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Russians face exclusion for not returning Olympic medals

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MOSCOW (AP) — Russian track and field athletes haven’t been giving up their medals in Olympic doping cases, and local officials have vowed to kick them off the national team until they do.

The Russian track federation said Thursday only one medal has been returned out of 23 which must be handed back because of failed retests of samples from the 2008 and 2012 Games.

The only medal returned so far is a bronze won by Anton Kokorin in the men’s 4x400m relay at the 2008 Olympics. Kokorin didn’t test positive, but teammate Denis Alexeyev‘s disqualification for a banned steroid means the whole team must give their medals back.

In an effort to speed up the process and win goodwill while under pressure for doping, the Russian track federation said athletes who don’t return medals won’t have the right to compete in its sports events and won’t be eligible for national teams or for drug-testing pools which could allow them to compete internationally as neutral athletes.

The federation itself has been suspended from international competition since November 2015 over widespread drug use. It said the new insistence on returning medals was part of the process of persuading the IAAF that Russia deserves to be reinstated.

The federation said it “is issuing a reminder that during work on reinstatement with the IAAF there are some criteria which have so far been ignored by a number of people.” Giving back prize money won by dopers at non-Olympic events is another priority, the federation said.

The decision not to select athletes who don’t return Olympic medals is unlikely to have an immediate effect in most cases, since athletes disqualified for Olympic doping are likely to face two-year bans from any sporting involvement anyway. Others are already retired.

However, it could affect runners from relay teams who tested clean but were disqualified because of a teammate’s failed test.

MORE: Alysia Montano finds little joy after Russian stripped of medals

Eddy Alvarez, Olympic short track medalist, to play for Miami Marlins

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Eddy Alvarez realized his MLB dream, six years after earning a Winter Olympic medal, and during a global pandemic that affected his club more than any other U.S. professional sports franchise.

Alvarez, a 2014 U.S. Olympic short track speed skating medalist, is being added to the Miami Marlins roster for Tuesday’s restart of their abbreviated season, president of baseball operations Mike Hill said Monday, according to Marlins beat reporters.

The 30-year-old was among a group added after as many as 18 Marlins tested positive for the coronavirus last week, forcing the club to cancel seven games.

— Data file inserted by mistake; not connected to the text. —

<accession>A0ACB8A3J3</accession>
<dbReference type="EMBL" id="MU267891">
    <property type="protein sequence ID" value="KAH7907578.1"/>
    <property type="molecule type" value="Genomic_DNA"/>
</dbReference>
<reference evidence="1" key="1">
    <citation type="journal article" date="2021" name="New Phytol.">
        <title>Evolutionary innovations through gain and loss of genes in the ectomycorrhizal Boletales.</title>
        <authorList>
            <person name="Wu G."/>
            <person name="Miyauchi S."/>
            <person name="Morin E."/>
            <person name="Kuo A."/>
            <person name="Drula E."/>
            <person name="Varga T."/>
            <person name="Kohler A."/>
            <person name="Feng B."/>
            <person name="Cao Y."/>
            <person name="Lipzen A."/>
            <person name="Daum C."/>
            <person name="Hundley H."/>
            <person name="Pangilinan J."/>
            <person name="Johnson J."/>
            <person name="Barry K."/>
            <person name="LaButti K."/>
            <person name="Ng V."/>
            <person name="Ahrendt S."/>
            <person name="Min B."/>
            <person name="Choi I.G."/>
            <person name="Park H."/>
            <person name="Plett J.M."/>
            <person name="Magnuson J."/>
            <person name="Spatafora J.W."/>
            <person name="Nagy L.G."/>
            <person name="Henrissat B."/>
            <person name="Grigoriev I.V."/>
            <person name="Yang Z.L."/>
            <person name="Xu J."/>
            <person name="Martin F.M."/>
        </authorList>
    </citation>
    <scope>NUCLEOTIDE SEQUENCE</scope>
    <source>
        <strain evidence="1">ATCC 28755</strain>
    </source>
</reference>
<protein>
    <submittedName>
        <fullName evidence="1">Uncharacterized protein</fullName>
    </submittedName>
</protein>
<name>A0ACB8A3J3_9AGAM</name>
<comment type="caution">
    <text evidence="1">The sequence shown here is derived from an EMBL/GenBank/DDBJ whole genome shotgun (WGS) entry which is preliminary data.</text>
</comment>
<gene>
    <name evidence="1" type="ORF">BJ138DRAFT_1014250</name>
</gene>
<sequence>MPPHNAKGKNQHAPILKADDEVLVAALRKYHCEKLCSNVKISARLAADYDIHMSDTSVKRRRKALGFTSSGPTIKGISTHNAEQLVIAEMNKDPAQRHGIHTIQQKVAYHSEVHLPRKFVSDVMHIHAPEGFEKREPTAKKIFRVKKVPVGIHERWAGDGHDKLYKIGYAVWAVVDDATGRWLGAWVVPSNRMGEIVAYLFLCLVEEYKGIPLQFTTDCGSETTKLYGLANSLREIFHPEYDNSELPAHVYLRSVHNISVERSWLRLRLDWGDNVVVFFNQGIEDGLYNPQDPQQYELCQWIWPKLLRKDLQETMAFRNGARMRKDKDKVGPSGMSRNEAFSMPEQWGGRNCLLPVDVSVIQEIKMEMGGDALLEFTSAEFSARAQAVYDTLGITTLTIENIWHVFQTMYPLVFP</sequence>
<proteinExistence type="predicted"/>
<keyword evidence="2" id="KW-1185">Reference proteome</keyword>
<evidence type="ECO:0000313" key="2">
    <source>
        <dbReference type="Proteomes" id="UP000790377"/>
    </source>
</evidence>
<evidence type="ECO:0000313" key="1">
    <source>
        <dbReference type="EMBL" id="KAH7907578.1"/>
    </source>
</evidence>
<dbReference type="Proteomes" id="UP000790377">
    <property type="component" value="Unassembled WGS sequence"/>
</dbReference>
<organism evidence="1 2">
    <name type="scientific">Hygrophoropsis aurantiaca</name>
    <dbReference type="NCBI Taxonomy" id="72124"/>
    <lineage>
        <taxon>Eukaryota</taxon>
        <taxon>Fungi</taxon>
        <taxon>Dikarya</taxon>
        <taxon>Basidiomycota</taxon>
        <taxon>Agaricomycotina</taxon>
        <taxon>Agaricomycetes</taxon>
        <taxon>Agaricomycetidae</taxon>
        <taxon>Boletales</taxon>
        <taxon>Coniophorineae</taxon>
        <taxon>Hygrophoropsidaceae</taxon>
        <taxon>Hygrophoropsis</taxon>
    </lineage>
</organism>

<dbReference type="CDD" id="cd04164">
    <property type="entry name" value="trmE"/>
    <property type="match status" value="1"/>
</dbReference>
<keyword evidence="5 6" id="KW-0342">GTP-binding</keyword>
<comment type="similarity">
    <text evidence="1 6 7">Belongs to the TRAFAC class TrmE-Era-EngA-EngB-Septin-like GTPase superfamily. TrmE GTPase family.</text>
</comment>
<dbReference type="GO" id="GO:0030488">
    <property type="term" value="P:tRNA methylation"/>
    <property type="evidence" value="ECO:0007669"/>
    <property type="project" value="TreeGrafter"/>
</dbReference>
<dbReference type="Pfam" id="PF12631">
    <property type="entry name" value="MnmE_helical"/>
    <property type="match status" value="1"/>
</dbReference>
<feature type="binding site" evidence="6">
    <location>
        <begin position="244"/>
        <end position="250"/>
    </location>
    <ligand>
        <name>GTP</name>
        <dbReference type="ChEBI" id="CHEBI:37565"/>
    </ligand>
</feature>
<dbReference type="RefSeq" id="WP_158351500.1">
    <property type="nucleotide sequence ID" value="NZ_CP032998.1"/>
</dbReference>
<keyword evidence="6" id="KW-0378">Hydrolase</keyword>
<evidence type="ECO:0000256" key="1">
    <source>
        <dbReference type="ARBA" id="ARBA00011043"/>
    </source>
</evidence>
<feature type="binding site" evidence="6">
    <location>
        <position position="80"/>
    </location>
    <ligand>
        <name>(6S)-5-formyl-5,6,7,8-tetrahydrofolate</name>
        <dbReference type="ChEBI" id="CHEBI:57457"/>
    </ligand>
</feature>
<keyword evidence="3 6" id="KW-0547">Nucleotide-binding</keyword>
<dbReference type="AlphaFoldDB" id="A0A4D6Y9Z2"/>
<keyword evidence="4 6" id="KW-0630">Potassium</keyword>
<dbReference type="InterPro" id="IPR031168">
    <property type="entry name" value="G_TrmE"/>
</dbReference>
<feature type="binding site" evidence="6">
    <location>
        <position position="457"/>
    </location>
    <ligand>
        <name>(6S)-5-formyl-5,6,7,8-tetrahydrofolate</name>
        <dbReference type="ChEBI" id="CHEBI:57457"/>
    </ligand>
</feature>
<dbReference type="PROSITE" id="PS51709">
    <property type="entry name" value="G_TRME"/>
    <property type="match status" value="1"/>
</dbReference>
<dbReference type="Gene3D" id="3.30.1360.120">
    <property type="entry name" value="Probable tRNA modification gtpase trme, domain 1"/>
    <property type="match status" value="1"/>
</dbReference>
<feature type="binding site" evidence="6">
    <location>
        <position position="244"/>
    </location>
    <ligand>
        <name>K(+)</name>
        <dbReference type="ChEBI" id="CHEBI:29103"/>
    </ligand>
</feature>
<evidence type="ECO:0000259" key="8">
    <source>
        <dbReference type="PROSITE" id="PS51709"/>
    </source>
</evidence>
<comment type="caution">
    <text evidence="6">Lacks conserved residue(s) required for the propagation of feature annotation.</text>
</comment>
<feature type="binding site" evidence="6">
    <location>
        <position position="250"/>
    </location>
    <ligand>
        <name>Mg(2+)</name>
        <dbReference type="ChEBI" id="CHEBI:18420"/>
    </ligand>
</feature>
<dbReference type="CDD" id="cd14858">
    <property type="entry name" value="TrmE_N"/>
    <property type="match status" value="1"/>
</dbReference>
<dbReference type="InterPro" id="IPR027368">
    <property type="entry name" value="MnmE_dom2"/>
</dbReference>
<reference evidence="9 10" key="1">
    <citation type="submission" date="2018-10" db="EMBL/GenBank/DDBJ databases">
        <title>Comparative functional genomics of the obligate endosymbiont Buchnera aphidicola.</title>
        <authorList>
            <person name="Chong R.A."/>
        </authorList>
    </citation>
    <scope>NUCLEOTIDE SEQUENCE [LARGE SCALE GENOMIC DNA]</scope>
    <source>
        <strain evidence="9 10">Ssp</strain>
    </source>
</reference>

Alvarez is believed to be the first U.S. Winter Olympian to become a Major League Baseball player.

He may be the second Olympic medalist in a sport other than baseball to make it to the majors, joining Jim Thorpe. (Michael Jordan tried to do so with the Chicago White Sox, playing Double-A in 1994, but returned to the Chicago Bulls in 1995.)

Alvarez, a Miami native, played baseball in high school and at Salt Lake Community College before focusing on short track in 2012 for a 2014 Olympic run.

He came back from missing the 2010 Olympic team and surgeries on both knees, reportedly leaving him immobile and bedpan dependent for four to six weeks, to make the Sochi Winter Games. Eddy the Jet earned a silver medal in the 5000m relay.

Then Alvarez returned to baseball after three years away. He signed a minor-league contract with the Chicago White Sox in June 2014. He worked his way through the minors between that franchise and the Marlins system.

Alvarez was a Kannapolis Intimidator, a New Orleans Baby Cake and a Jacksonville Jumbo Shrimp.

Now, he’s a big leaguer.

“It definitely was a chance, picking up a kid who hasn’t played in three years who is starting at the age of 24,” Alvarez said in 2014. “It’s not your typical story, but I play like a 17-year-old kid. I’m running around everywhere. I’m diving around everywhere. I’m full of life. I definitely see my progression moving at a rapid pace.”

MORE: What Olympic baseball, softball return looks like in 2021

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Katie Ledecky balances glass of chocolate milk on her head while swimming

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Katie Ledecky will always remember Aug. 3 as the date she won her first Olympic gold medal, at age 15 in 2012.

Now, she can also associate it with the time she created another kind of buzz on social media.

The five-time Olympic champion posted video of her swimming the length of a pool while balancing a glass of chocolate milk on her head. Barely any, if any, milk spilled into the pool.

Ledecky swam as part of a new got milk? ad campaign.

“Hoooowww nervous were you when you did this?!” fellow Olympic champion and training partner Simone Manuel asked Ledecky on Instagram.

“I have never braced my core so hard,” Ledecky wrote. “It’s a great drill!”

“Try doing it breaststroke,” British Olympic 100m breaststroke champion and world-record holder Adam Peaty wrote.

“Is it wrong of me to think this is even more impressive than a few of your WR’s?!!!” wrote 1992 Olympic champion Summer Sanders.

MORE: The meet where Kathleen Ledecky became Katie Ledecky

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